Pure Danger Tech


Package annotations

28 Feb 2007

Until recently, I was not aware that you could add annotations to packages in Java 5, or how it was done. When defining the Annotation, you of course specify it as a package annotation like so:

package puredanger.annotation;

import java.lang.annotation.ElementType;
import java.lang.annotation.Retention;
import java.lang.annotation.RetentionPolicy;
import java.lang.annotation.Target;

 * Define an annotation that marks packages as being part of a public API.  
 * These packages might be used by a special doclet that published only 
 * API documentation, possibly in conjunction with other annotations.
public @interface API {    

The @Retention above is an annotation applied to the annotation specifying that annotations should be kept in the .class files, but does not need to be loaded at runtime. The @Target annotation specifies that API should be used only with packages.

Then when you want to mark a package, where does the annotation go? Apparently it is considered to be an implementation-specific decision but file-based systems (that would be virtually all) are strongly encouraged to use a file called package-info.java in the package in question. This looks like a Java file, but cannot hold a main level class because “package-info” is an invalid Java type name. It typically contains the package definition and any annotations:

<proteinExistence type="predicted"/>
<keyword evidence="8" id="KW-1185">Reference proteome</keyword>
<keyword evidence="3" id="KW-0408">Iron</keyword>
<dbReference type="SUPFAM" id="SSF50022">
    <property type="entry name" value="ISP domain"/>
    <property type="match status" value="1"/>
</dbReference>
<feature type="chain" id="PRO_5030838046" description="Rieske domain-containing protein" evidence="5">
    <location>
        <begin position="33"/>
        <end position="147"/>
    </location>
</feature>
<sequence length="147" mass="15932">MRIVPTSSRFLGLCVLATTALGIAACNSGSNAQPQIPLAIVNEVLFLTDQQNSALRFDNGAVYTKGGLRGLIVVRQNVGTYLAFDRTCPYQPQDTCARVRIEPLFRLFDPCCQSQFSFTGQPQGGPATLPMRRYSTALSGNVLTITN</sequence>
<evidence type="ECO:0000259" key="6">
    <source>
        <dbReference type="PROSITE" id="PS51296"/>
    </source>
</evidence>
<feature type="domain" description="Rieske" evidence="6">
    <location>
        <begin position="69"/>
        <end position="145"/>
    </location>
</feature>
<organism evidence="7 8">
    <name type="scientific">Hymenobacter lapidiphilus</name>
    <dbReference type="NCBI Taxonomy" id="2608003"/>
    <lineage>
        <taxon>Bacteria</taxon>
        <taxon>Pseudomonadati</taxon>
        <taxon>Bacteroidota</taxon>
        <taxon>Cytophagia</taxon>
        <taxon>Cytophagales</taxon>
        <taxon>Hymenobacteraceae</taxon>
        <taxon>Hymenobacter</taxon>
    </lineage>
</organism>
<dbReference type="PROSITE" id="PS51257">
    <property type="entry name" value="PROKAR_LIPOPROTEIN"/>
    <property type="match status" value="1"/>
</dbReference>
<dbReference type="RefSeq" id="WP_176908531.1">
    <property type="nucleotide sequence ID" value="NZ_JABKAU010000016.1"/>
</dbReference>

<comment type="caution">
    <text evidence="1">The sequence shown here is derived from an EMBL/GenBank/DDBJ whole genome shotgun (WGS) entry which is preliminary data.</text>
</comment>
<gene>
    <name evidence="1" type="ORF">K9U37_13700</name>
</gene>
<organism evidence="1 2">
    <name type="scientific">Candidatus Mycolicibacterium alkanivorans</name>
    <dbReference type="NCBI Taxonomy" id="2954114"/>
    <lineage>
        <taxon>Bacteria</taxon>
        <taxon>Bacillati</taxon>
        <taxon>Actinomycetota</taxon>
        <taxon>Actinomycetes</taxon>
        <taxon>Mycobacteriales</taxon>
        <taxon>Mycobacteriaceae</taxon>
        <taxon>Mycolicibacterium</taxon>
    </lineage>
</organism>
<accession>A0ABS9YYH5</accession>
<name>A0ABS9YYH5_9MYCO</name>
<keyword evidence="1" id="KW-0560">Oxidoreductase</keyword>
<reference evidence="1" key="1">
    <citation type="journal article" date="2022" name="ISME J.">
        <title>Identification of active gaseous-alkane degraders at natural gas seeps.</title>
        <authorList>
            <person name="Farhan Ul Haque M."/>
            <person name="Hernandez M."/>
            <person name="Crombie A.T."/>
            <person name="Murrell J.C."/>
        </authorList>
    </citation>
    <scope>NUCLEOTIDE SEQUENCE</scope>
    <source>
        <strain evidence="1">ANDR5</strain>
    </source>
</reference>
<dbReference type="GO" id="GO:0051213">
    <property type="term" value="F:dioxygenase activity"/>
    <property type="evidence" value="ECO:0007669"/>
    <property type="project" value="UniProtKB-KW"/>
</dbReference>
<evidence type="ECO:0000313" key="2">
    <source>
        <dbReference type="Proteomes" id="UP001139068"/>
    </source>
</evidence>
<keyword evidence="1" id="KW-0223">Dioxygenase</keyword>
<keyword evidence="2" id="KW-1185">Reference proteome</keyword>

* This package contains dangerous annotations. 
package puredanger.annotation;
import puredanger.annotation.API;

Note that I need to import the annotation itself here that I’m using to annotate the package.

The Java Language Spec indicates that this file (if it exists) is also the preferred source of package javadoc! I tried it, and indeed the javadoc tool will pick up javadoc placed in this file above the package definition instead of a package.html file in the same package.

The JLS also notes that this file could contain package-private class definitions, although that would apparently be very bad form.